Retreat

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Retreat (Tib. tsam; Wyl. mtshams) — a period of intensive meditation practice, usually undertaken in a solitary environment, such as a dedicated retreat centre (Tib. drupdra; Wyl. sgrub grva) within a monastery.

The Three Kinds of Solitude

Kyabjé Trulshik Rinpoche explains:

Retreat requires the outer solitude of the physical environment, which basically means that we need to stay somewhere away from all the hustle and bustle of a busy town, somewhere that is quiet and peaceful.
Secondly there needs to be the inner solitude of one’s own body, meaning that we need to stay by ourselves. We do this in order to reduce the disturbing emotions of attachment and aversion, which are the main disturbing emotions, together with ignorance. Of course, we may stay in retreat with some of our dharma friends, but during the actual practice sessions (thün) we should be alone. In Ornament of Mahayana Sutras it says:
Just like the bracelets on a maiden’s wrist,
Many can clash together,
And even two will bang and make some noise,
So you should remain alone.
If a young lady has lots of bracelets on her wrist, then they will bang together and make a noise when she is sewing or grinding sandalwood paste. Even if she wears just two they will still clash together and make a noise. If she has only one it will not really make any noise. So you should stay alone.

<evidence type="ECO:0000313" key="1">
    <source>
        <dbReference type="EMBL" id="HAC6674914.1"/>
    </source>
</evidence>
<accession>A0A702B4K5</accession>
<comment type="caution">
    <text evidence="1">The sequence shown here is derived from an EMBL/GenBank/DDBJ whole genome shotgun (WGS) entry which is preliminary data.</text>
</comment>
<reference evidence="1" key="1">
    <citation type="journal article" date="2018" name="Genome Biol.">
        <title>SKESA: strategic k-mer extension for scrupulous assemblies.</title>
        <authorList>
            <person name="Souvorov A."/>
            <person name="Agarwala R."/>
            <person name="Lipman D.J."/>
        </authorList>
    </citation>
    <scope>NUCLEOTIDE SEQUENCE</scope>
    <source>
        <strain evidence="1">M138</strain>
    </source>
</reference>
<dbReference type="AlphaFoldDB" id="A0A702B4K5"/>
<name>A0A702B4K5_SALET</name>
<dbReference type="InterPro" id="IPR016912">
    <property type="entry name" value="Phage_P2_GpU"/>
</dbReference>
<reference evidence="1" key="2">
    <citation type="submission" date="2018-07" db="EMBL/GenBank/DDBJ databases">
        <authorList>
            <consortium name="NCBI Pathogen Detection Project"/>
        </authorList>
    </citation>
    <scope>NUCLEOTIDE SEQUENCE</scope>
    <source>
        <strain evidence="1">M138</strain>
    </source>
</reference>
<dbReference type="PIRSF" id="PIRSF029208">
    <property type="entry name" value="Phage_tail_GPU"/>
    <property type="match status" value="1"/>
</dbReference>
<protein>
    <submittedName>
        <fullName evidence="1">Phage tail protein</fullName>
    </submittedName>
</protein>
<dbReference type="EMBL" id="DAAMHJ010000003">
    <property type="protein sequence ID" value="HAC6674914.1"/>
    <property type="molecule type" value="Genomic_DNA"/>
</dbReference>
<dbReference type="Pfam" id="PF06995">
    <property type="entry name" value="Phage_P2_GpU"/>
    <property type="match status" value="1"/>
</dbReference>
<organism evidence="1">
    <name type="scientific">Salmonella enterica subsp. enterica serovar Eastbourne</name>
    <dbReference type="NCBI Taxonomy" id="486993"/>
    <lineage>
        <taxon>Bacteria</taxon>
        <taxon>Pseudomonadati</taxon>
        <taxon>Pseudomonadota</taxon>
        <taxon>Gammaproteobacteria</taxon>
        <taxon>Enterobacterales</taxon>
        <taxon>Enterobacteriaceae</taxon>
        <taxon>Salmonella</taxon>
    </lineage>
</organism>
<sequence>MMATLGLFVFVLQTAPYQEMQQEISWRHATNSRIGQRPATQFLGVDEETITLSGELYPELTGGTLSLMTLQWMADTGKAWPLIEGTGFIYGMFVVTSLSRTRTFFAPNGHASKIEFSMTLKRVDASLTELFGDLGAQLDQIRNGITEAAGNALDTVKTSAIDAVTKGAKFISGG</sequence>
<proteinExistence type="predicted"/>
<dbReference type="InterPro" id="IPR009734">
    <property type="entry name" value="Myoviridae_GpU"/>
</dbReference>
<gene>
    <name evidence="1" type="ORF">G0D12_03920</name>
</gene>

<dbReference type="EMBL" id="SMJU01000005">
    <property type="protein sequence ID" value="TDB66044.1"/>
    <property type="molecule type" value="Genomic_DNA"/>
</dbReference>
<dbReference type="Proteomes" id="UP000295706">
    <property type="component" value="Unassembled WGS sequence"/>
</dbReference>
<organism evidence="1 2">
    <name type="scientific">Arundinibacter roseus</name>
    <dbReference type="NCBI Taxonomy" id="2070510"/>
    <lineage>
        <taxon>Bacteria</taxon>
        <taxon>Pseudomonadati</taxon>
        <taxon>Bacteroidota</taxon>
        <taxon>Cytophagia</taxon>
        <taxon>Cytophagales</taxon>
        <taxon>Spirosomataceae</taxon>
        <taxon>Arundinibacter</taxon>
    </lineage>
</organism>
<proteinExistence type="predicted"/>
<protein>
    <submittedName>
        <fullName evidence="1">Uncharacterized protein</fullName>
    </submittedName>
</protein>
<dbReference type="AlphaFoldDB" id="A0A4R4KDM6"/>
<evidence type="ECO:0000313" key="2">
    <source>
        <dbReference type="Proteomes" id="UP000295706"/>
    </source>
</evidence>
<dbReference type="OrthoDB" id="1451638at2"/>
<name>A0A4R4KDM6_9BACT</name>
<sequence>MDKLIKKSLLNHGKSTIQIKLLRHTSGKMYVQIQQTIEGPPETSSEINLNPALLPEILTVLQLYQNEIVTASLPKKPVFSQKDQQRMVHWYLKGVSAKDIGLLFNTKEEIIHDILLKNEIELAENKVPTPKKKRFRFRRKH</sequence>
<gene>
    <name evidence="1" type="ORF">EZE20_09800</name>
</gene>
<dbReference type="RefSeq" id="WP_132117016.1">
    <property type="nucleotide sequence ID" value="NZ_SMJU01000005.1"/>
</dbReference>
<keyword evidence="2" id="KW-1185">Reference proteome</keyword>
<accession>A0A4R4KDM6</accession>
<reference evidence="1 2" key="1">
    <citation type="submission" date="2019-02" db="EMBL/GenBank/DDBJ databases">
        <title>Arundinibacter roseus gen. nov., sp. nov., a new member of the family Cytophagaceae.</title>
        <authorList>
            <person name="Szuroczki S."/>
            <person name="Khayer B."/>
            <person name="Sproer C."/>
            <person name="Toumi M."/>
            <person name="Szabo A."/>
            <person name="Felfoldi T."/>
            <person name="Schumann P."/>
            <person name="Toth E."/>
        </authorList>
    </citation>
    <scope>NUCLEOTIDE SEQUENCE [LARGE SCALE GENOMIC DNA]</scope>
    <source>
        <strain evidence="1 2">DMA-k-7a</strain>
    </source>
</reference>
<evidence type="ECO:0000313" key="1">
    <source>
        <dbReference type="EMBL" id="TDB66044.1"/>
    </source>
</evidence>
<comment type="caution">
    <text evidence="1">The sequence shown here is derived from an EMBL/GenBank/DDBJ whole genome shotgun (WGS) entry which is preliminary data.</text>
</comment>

The first two kinds of solitude—the outer solitude of the place and the inner solitude of one’s own body—are really just supports for the third kind of solitude, which is the secret solitude within one’s own mind. This is the most important of the three. Even if we stay in a remote place, if we are caught up in all kinds of thoughts and emotions within our minds, it does not really help us to be in an isolated location. Similarly, we might be alone, with the inner kind of solitude and isolation, but if our habits are so strong that we spend all our time thinking about our work and considering our own business affairs or daydreaming about the office, it does not help us to be in isolation and there is no benefit to being on our own. The most important of the three therefore is the secret solitude within the mind.[1]

Notes

  1. Lerab Ling, 5th December, 2006

Further Reading

  • Jikmé Lingpa, A Wondrous Ocean of Advice for the Practice of Retreat in Solitude, with commentary by Dilgo Khyentse Rinpoche, Dilgo Khyentse's Collected Works (Boston & London: Shambhala Publications, 2010), Vol. 3, pages 445-486.
  • Zangpo, Ngawang. Jamgön Kongtrul's Retreat Manual, Ithaca: Snow Lion, 1994

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